John Mayer was one of those multiple-threat music talents that made most other players' lives and career paths seem simple.
Born in India to Anglo-Indian parents, he studied classical music and had a successful career as an orchestral violinist, but gave it up to work as a composer and, later, in jazz fusion as a composer-violinist-band-leader. From the mid-'60s onward, he made his mark in the fields of jazz, progressive rock, and world music. Along with Dave Arbus of East of Eden, Mayer was probably the most well-liked violinist among rock musicians in London during the late '60s, although his career is much more rooted in classical music.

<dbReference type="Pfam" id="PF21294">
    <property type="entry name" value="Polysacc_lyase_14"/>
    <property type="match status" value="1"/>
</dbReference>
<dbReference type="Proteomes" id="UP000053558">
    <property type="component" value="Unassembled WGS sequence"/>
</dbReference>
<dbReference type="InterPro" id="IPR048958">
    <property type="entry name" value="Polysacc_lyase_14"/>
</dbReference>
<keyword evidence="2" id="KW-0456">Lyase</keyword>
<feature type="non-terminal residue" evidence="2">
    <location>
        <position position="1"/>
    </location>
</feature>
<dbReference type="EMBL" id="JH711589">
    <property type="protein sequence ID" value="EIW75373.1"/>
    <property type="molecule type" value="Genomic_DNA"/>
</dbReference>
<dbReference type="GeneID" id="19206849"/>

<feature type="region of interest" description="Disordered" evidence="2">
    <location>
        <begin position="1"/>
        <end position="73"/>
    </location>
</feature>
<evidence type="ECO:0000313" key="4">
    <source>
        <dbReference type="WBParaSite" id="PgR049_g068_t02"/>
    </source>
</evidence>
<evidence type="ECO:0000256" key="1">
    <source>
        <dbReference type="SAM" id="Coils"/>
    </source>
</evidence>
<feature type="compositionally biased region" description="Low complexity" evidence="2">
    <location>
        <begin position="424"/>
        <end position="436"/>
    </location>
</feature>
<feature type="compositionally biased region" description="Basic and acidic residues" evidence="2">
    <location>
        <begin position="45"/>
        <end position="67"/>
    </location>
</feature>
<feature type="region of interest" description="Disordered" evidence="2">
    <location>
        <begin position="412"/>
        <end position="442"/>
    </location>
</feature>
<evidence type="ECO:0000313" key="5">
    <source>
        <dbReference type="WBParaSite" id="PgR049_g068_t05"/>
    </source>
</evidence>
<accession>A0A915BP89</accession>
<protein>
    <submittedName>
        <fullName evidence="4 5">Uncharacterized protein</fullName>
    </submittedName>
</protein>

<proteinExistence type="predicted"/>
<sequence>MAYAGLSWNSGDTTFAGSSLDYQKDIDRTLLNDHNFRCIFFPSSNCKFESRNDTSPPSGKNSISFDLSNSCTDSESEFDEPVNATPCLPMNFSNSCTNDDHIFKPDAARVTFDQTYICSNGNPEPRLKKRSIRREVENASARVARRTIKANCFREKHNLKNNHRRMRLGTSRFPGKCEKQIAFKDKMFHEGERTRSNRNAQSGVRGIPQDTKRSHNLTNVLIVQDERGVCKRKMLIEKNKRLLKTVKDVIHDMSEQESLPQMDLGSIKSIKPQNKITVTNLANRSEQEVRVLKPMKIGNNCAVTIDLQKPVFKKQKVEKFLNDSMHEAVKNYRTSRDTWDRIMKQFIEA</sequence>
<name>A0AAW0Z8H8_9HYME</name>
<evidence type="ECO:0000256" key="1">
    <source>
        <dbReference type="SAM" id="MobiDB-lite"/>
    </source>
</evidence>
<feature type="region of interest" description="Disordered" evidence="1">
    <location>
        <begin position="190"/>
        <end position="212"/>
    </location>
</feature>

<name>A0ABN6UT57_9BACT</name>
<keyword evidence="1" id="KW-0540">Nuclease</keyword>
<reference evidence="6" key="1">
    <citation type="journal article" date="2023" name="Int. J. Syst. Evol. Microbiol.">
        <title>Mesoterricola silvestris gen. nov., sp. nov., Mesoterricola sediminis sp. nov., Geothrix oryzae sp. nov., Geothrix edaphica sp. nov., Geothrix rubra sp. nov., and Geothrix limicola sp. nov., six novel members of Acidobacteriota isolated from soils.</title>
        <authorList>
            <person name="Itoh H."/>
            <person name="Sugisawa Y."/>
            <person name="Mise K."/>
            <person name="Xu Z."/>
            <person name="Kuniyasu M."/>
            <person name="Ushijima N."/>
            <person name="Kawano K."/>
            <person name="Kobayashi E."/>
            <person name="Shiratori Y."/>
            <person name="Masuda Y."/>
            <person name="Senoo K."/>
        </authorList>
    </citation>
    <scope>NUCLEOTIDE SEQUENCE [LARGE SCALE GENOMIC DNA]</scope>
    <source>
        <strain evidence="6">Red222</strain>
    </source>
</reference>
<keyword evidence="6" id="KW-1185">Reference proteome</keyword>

Born in 1930 in Calcuttato an Anglo-Indian father and an Indian mother, Mayer was born in 1930, his musical interests manifesting themselves early, and at seven he was studying violin with Phillipe Sandre at the Calcutta School of Music, who agreed to teach him in his free time, because Mayer's parents lacked the resources to send him there as a paying pupil. He later studied with Melhi Metha, who encouraged him, while in his late teens, to compete for a scholarship to the Royal Academy of Music in London. By then, Mayer was determined to become a composer who would be taken seriously both in his own country and abroad. He also wanted to achieve this utilizing both European and Indian techniques, and toward this end he studied with Sanathan Mukherjee, who taught him the theoretical aspects of Indian classical music. At the time, he knew and heard little of jazz, although he did start sitting in as a drummer with jazz bands. Mayer won the scholarship, and arrived in London in 1950 to study at the Royal Academy. He had won through his violin playing, but he started out studying composition with Matyas Sether, who encouraged him to use the techniques of Indian and western music in serial composition. His money ran out after only a year, but he was fortunate enough to earn a spot in the violin section of the London Philharmonic Orchestra. Thus began a somewhat awkward eight-year period in which he played in the violin section of the orchestra while continuing to study composition -- despite having some of his works played by the orchestra, and conducted by Sir Adrian Boult, he didn't begin to make headway as a composer until Sir Charles Groves commissioned him to write his Dance Suite for sitar, flute, tabla, tambura, and symphony orchestra, which was premiered by the Royal Liverpool Philharmonic Orchestra in 1958. This early success, however, created problems with the management of the London Philharmonic, however, which was a conservative organization and didn't appreciate having a composer within the ranks of its performing musicians. Mayer was forced to leave his job at the LPO, but was hired by the Royal Philharmonic Orchestra, under the direction of Sir Thomas Beecham, who asked him to join. Mayer began a happy seven-year relationship with the RPO, in the process learning a huge amount about orchestration (as well as conducting) from some of the finest players in England. By 1965, when he left the RPO's violin section, he was able to finally earn his living from his compositions and to quit full-time orchestral playing. Additionally, by that time, fate had taken a hand in his career -- Mayer was known in avant-garde London circles for his work mixing western and Hindustani classical music, and in 1964, EMI producer Dennis Preston asked him if he had available a short jazz-based piece with which to complete an album Preston was working on. Mayer told him he did, even though he had nothing ready -- Preston said he wanted to record it the next day, and Mayer stayed up all night writing the piece. He attended the recording the following day, and thought no more about it until six months later when Preston told him that he'd played the piece to Atlantic Records founder and president Ahmet Ertegun in New York, who'd liked what he'd heard and suggested that Mayer write music for an album which would fuse Indian music and jazz. Ertegun's idea was to combine the quintet of Indian musicians with whom Mayer worked, featuring a sitar, tabla, tambura, flute, with Mayer on violin and harpsichord, and a jazz quintet led by Joe Harriott, himself an under-appreciated alto player who had shown an appreciation of various aspects of world music. Mayer wrote the music in a month, and it was recorded by this group, known as the Joe Harriott & John Mayer Double Quintet, in two days. The resulting album, Indo-Jazz Fusions, was released in 1966 and became an immediate favorite in avant-garde circles and an unexpectedly good seller. Additionally, the group ended up not only in demand as a performing unit, but with a new name -- from that day on, they were known as the Indo-Jazz Fusions. Among those in the lineup was future Mahavishnu Orchestra bassist Rick Laird. They cut a second album that did as well as the first, and played in England and throughout Europe for the next seven years, until Harriott's death in 1973. During this period, Mayer became a familiar figure in progressive rock circles as well -- he was mentioned as a mentor and colleague of Keith Emerson's on the Nice's third album, and credited with suggesting some of their repertory ("Diary of an Empty Day"); he later co-orchestrated and conducted the orchestra on the recording of Keith Emerson's Piano Concerto from Emerson, Lake & Palmer's Works, Vol. One album (the biggest-selling album and CD on which Mayer has appeared to date). Additionally, he played violin with a group called Cosmic Eye, who cut an album, Dream Sequence (EMI-Regal Zonophone), in 1972. Mayer devoted much of his time in the years after Harriott's death to composition and academic pursuits, and was rewarded with professorships and composer-in-residence positions at the Birmingham Conservatory. He revived Indo-Jazz Fusions in 1995, and resumed performing and recording with them (most recently on the Nimbus label), as well as composing new works with the same Indian-Jazz fusion idiom that he pioneered 40 years earlier. In March of 2004, Mayer was hit by a car and fatally injured. He was 73. ~ Bruce Eder, Rovi